LEONARD (LEN) BECK JORDAN was born in Mount Pleasant, Utah, on May 15, 1899. After serving in the U.S. Army as a second lieutenant, Jordan returned home and entered the University of Oregon. He graduated in 1923, and then established himself as a rancher in Wallowa, Oregon. After moving to Idaho, Jordan entered politics in 1947 as a member of the Idaho state legislature, an office he held until 1949. He won the 1950 Republican gubernatorial nomination and was elected governor of Idaho. During his tenure, the state board of education implemented a sixty-five percent formula on transportation charges, which was to be incorporated in the school equalization program; slot machines were banned; unemployment insurance, employment, and job training services were merged; the state highway commission was initiated; and a bill was sanctioned that established a ton gross weight of one ton mile tax. Jordan also advocated strongly for a long-range advanced highway program and he supported the need for implementing the fundamentals in elementary schools and in high schools. After finishing his term, Jordan secured an appointment as chairman of the International Joint Commission, a position he held until 1957. He took a leave from his chairman duties in 1956, to take a job with the Tudor Engineering Company to analyze the water resource development in Afghanistan. He also served as a member of the U.S. Senate from 1962 to 1973, and was a member of the International Development Advisory Board from 1958 to 1959. Governor Leonard B. Jordan died on June 30, 1983, and was buried at the Cloverdale Cemetery.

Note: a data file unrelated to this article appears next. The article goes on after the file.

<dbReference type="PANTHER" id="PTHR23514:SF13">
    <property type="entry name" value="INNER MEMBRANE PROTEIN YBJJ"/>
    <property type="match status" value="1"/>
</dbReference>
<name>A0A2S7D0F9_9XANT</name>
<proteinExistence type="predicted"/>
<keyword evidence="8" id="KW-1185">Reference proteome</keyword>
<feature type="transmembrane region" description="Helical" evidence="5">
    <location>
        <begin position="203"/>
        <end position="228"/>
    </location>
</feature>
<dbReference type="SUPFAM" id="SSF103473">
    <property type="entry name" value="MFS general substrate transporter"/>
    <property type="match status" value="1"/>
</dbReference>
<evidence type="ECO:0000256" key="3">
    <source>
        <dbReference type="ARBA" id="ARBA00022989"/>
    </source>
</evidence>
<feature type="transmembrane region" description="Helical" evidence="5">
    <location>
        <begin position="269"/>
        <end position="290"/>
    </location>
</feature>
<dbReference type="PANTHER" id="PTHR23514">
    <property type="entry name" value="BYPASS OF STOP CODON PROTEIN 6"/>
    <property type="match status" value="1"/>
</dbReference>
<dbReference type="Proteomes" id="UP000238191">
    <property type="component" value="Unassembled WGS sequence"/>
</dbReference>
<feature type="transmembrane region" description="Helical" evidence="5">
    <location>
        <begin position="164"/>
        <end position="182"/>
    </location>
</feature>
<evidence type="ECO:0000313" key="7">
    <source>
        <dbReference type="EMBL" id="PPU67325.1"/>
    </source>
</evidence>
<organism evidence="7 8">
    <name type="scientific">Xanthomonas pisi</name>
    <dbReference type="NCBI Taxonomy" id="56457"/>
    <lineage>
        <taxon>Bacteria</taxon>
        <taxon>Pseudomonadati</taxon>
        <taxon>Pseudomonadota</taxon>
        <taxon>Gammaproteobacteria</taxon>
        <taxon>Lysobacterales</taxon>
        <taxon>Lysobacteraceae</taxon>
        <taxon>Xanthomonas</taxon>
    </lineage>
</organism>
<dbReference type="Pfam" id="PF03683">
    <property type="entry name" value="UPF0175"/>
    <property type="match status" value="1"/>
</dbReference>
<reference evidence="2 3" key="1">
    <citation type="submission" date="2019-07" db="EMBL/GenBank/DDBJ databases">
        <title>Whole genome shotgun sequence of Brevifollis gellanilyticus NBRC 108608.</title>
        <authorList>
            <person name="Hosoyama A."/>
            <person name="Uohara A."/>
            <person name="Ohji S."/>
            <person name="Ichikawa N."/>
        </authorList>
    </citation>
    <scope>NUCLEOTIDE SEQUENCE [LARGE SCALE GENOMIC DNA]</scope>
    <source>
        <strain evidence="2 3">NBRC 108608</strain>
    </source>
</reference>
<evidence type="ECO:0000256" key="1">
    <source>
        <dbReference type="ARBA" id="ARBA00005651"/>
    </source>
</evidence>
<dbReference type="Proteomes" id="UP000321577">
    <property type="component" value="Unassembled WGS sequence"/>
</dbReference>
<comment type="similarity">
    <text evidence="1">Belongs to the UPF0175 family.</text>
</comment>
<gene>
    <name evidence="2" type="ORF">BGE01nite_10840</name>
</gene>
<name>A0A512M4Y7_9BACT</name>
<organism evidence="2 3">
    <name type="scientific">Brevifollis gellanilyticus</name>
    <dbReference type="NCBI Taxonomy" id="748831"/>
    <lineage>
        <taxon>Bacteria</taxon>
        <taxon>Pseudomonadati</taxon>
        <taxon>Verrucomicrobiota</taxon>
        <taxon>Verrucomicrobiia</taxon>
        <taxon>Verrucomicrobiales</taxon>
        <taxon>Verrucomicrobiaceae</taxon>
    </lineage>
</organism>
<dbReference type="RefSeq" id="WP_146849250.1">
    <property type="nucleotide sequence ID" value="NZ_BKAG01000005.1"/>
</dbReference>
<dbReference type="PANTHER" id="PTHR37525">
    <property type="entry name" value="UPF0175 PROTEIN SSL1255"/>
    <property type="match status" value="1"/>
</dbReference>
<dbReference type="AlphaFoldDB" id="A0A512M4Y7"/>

Sobel, Robert, and John Raimo, eds. Biographical Directory of the Governors of the United States, 1789-1978, Vol. 1, Westport, Conn.; Meckler Books, 1978. 4 vols.